“The best thing you can do is find a charity you like the look of, do some research on it then volunteer your time. There are many organisations you can help. You can also just offer advice – there’s an app called Street Support that lists all the services available – advice, a wash, housing – that the homeless can access. This is the kind of practical help anyone can offer. It is easy to feel manipulated by some of the people on the street like those who sit beneath cash points but don’t let that sway you from being constructive about the help you offer. General empathy and the desire to want to give is amazing but you need to channel and harness it and work out how you can give your time and money to its utmost effect.”
Risha and Hendrix go out most nights to help in any way they can. It isn’t for the faint-hearted but they are committed to offering practical assistance. Hendrix is under no illusions about the work that they do.
“It is incredibly upsetting, mentally draining and emotionally tortuous but it is also empowering and invigorating, as well as incredibly dangerous. We usually go out in threes – one to get help and two to deal with the situation. We have to be wary of needles and the HIV risk, open sores and hepatitis. A lot of people are now smoking spice that offers a legal high. This can cause psychosis so if you say the wrong thing to someone they can get very aggressive. Kids taking pics on Facebook is now risking the safety of guys on the street. The location of their sleeping spot goes online and then you get idiots coming out of pubs wanting to go and kick them in.”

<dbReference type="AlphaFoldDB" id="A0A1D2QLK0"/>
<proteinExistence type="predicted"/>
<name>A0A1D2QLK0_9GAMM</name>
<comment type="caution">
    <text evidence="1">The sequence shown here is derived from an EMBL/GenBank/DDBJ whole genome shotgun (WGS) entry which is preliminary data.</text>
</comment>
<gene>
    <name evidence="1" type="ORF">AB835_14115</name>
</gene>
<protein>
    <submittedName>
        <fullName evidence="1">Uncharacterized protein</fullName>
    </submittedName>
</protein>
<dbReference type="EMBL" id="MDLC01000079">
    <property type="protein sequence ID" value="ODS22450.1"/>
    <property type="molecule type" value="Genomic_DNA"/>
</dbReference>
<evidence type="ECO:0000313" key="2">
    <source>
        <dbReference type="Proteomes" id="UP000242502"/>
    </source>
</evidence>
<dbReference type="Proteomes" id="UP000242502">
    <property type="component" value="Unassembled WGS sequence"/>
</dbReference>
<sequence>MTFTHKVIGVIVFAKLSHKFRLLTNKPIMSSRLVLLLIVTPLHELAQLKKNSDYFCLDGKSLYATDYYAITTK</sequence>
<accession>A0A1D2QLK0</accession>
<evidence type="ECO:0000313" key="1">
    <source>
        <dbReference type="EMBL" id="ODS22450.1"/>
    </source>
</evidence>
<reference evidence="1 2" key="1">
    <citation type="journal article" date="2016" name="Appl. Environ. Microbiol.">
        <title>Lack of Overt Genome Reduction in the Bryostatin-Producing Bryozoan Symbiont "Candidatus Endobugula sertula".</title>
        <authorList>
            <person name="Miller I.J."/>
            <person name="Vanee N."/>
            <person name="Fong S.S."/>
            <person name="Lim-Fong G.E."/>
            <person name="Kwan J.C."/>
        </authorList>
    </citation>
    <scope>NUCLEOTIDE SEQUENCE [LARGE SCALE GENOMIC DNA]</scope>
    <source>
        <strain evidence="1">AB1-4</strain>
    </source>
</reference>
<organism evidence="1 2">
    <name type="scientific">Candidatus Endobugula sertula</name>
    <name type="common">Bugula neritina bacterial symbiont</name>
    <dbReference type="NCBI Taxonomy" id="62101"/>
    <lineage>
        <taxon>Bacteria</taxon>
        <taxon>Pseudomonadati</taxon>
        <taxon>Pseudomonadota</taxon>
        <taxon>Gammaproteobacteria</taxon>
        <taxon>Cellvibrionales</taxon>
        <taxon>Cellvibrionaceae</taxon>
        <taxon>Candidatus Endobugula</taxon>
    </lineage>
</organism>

Despite all the work they have put in, both know there is still a lot more to be done. They have big plans.
Risha explains: “Our aim is to provide a seven days a week food provision so there’s always some place for people to come at any time and we’d also like access to a building, preferably in the middle of the city, and turn it into a night-time hostel where people can turn up and we can work with them offering a shower, clean clothes and other necessities. The problem with this is that, at the moment, we wouldn’t get planning permission. You need that in order to be able to provide people with a place to sleep. Hostels get it so I don’t know why a shelter for the homeless is harder to set up. Right now there is no place you can self refer in the UK. If anyone out there has a space we could consider or even a piece of land we could use as a base that would be incredible.”
Anyone who wants to offer their time and talent (people with experience in fundraising and writing bids are especially needed) should contact Risha or Hendrix at firstname.lastname@example.org or at email@example.com.
You can also get in touch via their Facebook page here.